Canada oil sands output to triple by 2035
The report's projection of increased output hinges on investments and infrastructure keeping pace with the actual production of oil.
Tue, Nov 22, 2011 at 04:54 PM
RICH IN BLACK GOLD: Oil sands operations at Syncrude Canada's Aurora mine project near Fort McMurray, Alberta. The oil sands of northern Alberta are the world's third biggest crude reserves. (Photo: ZUMA Press)
CALGARY, Alberta - Production from the oil sands will more than triple over the next quarter century, to 5.1 million barrels per day, Canada's national energy regulator said in a report released on Tuesday.
In a look at energy production and consumption through 2035, the National Energy Board said output from the oil sands, the largest source of U.S. oil imports, will continue to expand from around 1.5 million bpd currently as new mining and thermal projects tap the resources.
The oil sands of northern Alberta are the world's third biggest crude reserves, behind only Saudi Arabia and Venezuela, but the largest open to private investment.
The NEB said its forecast also assumes oil prices will rise slowly through to 2035, reaching $115 a barrel in 2010 dollars, a level that provides a reasonable profit even for expensive new mining and upgrading projects such as those operated by Suncor Energy Inc, Royal Dutch Shell and Canadian Natural Resources Ltd.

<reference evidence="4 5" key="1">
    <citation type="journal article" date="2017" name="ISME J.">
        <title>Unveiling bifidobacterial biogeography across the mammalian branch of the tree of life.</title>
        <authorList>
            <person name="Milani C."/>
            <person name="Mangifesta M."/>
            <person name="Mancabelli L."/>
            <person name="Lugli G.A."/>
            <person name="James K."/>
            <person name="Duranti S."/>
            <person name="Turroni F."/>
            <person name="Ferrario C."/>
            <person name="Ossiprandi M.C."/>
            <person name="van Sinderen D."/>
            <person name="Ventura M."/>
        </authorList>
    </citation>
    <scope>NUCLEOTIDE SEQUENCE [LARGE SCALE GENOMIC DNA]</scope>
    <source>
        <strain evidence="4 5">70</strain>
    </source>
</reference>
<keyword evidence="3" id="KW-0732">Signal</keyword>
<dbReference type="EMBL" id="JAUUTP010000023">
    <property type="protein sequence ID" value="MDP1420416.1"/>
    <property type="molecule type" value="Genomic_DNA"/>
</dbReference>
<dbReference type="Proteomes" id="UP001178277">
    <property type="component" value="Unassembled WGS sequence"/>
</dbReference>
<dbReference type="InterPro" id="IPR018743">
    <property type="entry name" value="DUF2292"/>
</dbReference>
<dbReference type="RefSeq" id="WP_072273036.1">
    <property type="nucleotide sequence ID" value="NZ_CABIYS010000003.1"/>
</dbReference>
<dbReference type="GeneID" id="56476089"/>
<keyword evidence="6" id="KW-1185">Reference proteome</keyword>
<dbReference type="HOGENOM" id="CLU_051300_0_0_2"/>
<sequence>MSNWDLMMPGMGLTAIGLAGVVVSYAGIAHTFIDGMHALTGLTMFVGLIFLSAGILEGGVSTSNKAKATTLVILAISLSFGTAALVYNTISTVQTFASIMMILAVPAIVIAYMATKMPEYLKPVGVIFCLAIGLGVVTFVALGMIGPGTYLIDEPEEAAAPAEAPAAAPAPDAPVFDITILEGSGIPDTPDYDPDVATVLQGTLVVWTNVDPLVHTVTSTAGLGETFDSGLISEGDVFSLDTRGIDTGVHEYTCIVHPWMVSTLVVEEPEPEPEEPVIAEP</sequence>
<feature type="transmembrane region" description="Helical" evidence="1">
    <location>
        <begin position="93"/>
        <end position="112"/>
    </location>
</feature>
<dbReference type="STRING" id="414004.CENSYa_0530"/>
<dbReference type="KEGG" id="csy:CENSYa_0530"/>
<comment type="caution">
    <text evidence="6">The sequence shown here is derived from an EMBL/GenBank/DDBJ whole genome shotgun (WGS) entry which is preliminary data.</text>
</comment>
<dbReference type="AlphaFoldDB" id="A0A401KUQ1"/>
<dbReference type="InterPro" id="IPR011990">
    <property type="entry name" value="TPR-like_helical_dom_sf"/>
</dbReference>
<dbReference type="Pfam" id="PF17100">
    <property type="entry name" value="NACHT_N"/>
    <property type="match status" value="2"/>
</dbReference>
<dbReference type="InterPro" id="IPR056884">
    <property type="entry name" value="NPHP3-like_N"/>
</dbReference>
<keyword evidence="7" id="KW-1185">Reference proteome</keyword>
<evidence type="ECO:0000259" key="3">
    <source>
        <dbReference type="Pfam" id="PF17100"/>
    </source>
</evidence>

The board also estimates that Canadian oil exports will rise to 5 million bpd by 2035 from about 2 million currently, with most of the additional supply coming from oil sands projects.
However the board cautioned that its forecast assumes markets and infrastructure will be available to handle the additional production. That outlook comes despite a U.S. decision delaying the approval of TransCanada Corp's Keystone XL pipeline from Alberta to Texas by as much as 18 months.
The NEB said total production of Canadian crude oil would rise to 6 million barrels a day by 2035, double current levels. Though most will come from the oil sands, output from oil shale reserves like the Bakken field in Saskatchewan will also help bolster the total.
(Reporting by Scott Haggett; editing by Rob Wilson)
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